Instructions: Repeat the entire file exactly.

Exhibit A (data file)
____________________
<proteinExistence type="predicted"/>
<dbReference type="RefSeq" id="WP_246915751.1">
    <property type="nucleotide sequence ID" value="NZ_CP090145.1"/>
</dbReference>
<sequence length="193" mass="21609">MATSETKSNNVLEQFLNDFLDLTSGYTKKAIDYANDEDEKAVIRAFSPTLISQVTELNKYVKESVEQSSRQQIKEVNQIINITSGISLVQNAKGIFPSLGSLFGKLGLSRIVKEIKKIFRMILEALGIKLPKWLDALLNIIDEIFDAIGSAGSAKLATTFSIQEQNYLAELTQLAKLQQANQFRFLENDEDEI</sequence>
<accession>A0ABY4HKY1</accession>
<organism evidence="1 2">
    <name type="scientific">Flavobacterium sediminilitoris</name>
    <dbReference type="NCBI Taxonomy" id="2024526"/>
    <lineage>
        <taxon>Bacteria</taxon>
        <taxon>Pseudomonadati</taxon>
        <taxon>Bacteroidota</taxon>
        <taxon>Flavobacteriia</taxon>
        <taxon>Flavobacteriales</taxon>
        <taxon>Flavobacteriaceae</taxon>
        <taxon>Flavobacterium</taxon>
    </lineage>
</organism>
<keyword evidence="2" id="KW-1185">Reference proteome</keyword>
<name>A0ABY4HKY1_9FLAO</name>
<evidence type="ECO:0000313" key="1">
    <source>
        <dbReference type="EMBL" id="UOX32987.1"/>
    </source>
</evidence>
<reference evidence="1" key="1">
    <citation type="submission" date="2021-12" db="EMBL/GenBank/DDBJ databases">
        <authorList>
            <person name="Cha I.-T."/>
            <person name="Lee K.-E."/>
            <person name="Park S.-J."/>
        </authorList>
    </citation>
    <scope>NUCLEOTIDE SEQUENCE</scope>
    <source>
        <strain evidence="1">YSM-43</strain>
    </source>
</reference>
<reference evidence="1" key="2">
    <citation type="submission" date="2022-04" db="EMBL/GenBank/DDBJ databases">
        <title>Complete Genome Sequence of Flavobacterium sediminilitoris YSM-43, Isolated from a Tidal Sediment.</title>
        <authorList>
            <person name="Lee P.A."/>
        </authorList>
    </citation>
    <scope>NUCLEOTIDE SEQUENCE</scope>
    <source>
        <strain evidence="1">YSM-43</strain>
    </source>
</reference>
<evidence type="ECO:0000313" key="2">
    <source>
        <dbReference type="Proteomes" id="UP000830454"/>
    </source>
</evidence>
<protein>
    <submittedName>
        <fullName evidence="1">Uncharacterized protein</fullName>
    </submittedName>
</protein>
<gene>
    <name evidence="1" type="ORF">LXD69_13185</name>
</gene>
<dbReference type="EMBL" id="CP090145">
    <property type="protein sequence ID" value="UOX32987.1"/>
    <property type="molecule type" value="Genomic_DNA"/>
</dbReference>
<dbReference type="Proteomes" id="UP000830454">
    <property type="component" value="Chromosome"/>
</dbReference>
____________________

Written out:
<proteinExistence type="predicted"/>
<dbReference type="RefSeq" id="WP_246915751.1">
    <property type="nucleotide sequence ID" value="NZ_CP090145.1"/>
</dbReference>
<sequence length="193" mass="21609">MATSETKSNNVLEQFLNDFLDLTSGYTKKAIDYANDEDEKAVIRAFSPTLISQVTELNKYVKESVEQSSRQQIKEVNQIINITSGISLVQNAKGIFPSLGSLFGKLGLSRIVKEIKKIFRMILEALGIKLPKWLDALLNIIDEIFDAIGSAGSAKLATTFSIQEQNYLAELTQLAKLQQANQFRFLENDEDEI</sequence>
<accession>A0ABY4HKY1</accession>
<organism evidence="1 2">
    <name type="scientific">Flavobacterium sediminilitoris</name>
    <dbReference type="NCBI Taxonomy" id="2024526"/>
    <lineage>
        <taxon>Bacteria</taxon>
        <taxon>Pseudomonadati</taxon>
        <taxon>Bacteroidota</taxon>
        <taxon>Flavobacteriia</taxon>
        <taxon>Flavobacteriales</taxon>
        <taxon>Flavobacteriaceae</taxon>
        <taxon>Flavobacterium</taxon>
    </lineage>
</organism>
<keyword evidence="2" id="KW-1185">Reference proteome</keyword>
<name>A0ABY4HKY1_9FLAO</name>
<evidence type="ECO:0000313" key="1">
    <source>
        <dbReference type="EMBL" id="UOX32987.1"/>
    </source>
</evidence>
<reference evidence="1" key="1">
    <citation type="submission" date="2021-12" db="EMBL/GenBank/DDBJ databases">
        <authorList>
            <person name="Cha I.-T."/>
            <person name="Lee K.-E."/>
            <person name="Park S.-J."/>
        </authorList>
    </citation>
    <scope>NUCLEOTIDE SEQUENCE</scope>
    <source>
        <strain evidence="1">YSM-43</strain>
    </source>
</reference>
<reference evidence="1" key="2">
    <citation type="submission" date="2022-04" db="EMBL/GenBank/DDBJ databases">
        <title>Complete Genome Sequence of Flavobacterium sediminilitoris YSM-43, Isolated from a Tidal Sediment.</title>
        <authorList>
            <person name="Lee P.A."/>
        </authorList>
    </citation>
    <scope>NUCLEOTIDE SEQUENCE</scope>
    <source>
        <strain evidence="1">YSM-43</strain>
    </source>
</reference>
<evidence type="ECO:0000313" key="2">
    <source>
        <dbReference type="Proteomes" id="UP000830454"/>
    </source>
</evidence>
<protein>
    <submittedName>
        <fullName evidence="1">Uncharacterized protein</fullName>
    </submittedName>
</protein>
<gene>
    <name evidence="1" type="ORF">LXD69_13185</name>
</gene>
<dbReference type="EMBL" id="CP090145">
    <property type="protein sequence ID" value="UOX32987.1"/>
    <property type="molecule type" value="Genomic_DNA"/>
</dbReference>
<dbReference type="Proteomes" id="UP000830454">
    <property type="component" value="Chromosome"/>
</dbReference>